NASA: After Juno's Stunning Jupiter Flyby, What's Next For America's Space Agency?

Anya Wassenberg

NASA scientists and researchers erupted into applause at the announcement yesterday that the Juno spacecraft had successfully entered into orbit of the dangerous gas giant Jupiter. After what Universe Today called a "do or die mission," what's next for NASA and its Planetary Science division?

Maneuvering the Juno spacecraft into Jupiter's orbit required a precise series of operations and its success was never a sure thing. Scientists at the NASA Jet Propulsion Laboratory were jubilant when the news was announced, as reported in the Independent.

"We conquered Jupiter."

Unlike Earth, on Jupiter there is no clear delineation between the gasses of the atmosphere and the planet itself. Hydrogen, helium, and other gases that would be considered part of the atmosphere on Earth are drawn into the giant planet by Jupiter's strong gravitational force.

As reported in Universe Today on Monday, NASA has announced the extension of no less than nine of its space missions, including the Mars Reconnaissance Orbiter (MRO), Mars Atmosphere and Volatile EvolutioN (MAVEN), the Opportunity and Curiosity Mars rovers, the Mars Odyssey orbiter, and the Lunar Reconnaissance Orbiter (LRO). NASA also announced its continued participation in the Mars Express mission operated by the European Space Agency. The extended missions continue to send incredible volumes of data back to earth.

Mars, one of Earth's neighbors in the solar system, is clearly an international priority, with several missions orbiting, exploring, and mapping our neighbor in the solar system, looking for suitable places for human exploration. They operate in a race with SpaceX and Elon Musk's vow to send an unmanned rocket to the red planet by 2018, as reported in Tek22.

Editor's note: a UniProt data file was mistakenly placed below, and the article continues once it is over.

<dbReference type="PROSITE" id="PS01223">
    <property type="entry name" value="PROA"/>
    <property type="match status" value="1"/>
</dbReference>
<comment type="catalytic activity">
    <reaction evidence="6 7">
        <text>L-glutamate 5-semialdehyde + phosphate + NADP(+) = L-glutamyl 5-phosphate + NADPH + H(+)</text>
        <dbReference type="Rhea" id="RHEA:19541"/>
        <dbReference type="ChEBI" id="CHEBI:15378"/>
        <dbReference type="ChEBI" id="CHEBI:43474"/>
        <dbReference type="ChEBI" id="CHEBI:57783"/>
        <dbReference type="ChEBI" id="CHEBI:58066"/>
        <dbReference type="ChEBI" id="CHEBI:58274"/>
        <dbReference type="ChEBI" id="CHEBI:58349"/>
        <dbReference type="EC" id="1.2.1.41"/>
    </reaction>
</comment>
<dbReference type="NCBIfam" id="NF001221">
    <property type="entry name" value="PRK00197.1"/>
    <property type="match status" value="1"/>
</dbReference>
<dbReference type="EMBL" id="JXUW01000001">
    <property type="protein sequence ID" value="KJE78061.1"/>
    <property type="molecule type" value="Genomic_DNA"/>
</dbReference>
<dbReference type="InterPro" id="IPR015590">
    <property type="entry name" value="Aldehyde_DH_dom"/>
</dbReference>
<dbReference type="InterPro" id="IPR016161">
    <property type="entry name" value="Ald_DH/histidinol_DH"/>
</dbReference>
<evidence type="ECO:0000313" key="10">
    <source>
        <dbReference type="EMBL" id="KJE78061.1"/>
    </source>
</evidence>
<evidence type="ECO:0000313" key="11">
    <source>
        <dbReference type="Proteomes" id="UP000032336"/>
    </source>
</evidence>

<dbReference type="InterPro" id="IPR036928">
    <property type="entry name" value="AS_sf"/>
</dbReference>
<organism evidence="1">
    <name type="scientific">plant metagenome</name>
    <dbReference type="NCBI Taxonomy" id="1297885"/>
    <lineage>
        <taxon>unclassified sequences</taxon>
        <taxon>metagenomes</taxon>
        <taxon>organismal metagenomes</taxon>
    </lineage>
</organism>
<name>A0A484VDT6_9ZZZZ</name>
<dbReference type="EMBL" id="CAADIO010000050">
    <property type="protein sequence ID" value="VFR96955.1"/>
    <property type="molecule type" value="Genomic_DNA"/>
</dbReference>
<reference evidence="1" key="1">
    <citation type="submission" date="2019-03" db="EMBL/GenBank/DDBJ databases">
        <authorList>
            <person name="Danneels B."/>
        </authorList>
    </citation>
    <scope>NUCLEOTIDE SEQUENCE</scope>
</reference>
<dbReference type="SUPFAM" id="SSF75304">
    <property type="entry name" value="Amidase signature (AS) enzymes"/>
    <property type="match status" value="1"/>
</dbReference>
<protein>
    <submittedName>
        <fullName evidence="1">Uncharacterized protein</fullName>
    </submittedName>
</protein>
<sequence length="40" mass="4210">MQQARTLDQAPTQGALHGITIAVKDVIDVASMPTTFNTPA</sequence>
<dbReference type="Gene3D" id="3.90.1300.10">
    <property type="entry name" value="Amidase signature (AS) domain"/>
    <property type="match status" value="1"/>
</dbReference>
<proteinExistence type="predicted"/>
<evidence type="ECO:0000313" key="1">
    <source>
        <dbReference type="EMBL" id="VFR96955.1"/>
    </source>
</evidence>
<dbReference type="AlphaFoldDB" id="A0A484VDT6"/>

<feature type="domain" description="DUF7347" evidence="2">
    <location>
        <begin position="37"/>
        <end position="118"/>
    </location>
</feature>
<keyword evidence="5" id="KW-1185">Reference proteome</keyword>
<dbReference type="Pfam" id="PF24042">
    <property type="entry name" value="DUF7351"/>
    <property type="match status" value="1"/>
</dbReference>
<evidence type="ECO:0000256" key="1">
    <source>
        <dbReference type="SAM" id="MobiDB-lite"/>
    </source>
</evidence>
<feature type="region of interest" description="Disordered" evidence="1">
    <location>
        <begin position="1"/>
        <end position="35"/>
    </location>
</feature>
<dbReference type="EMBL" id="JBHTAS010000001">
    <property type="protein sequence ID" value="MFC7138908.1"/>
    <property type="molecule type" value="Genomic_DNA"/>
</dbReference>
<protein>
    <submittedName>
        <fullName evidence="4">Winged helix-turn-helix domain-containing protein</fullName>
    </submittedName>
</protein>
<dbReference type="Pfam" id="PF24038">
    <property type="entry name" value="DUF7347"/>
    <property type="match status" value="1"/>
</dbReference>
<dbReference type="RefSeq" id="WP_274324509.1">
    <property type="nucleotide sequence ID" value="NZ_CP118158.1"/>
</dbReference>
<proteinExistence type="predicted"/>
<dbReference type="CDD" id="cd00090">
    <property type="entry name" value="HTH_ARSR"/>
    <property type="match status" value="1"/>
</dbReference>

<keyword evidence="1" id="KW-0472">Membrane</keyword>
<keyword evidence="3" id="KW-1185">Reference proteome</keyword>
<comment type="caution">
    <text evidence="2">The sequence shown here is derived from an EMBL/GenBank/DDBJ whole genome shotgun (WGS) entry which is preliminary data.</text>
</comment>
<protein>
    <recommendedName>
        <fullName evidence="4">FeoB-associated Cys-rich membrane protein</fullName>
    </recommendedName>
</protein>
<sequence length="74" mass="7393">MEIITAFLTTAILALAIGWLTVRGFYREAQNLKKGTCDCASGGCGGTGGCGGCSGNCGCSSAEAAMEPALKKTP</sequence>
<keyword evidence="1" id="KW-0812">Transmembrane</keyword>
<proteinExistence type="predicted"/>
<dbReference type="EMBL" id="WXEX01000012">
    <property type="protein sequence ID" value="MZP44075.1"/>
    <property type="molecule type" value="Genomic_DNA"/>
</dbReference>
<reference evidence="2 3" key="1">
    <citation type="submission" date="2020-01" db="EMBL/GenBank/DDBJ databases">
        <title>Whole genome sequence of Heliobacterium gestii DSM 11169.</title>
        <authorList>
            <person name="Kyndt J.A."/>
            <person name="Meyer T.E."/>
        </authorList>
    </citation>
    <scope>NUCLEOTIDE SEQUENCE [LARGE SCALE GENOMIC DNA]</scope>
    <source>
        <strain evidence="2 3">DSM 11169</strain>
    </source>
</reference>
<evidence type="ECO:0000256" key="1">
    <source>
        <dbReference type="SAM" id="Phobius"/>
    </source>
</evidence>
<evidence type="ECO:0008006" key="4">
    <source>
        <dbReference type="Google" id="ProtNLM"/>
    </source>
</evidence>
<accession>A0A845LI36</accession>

Two of NASA's existing missions that will be extended are already in exciting territory and set to surpass their own mission goals.

"The mission exceeded all expectations originally set for its exploration of protoplanet Vesta and dwarf planet Ceres."

From Pluto, the New Horizons spacecraft will continue on to a small object in the Kuiper Belt called 2014 MU69. NASA scientists are eager to explore 2014 MU69 because they believe it contains some of the earliest material of our solar system. Studying it will provide clues on how the solar system was formed. NASA Director of Planetary Science Jim Green at NASA HQ in Washington, D.C., was quoted in a media release.

"We're excited to continue onward into the dark depths of the outer solar system to a science target that wasn't even discovered when the spacecraft launched."

[Image via NASA/JPL-Caltech]

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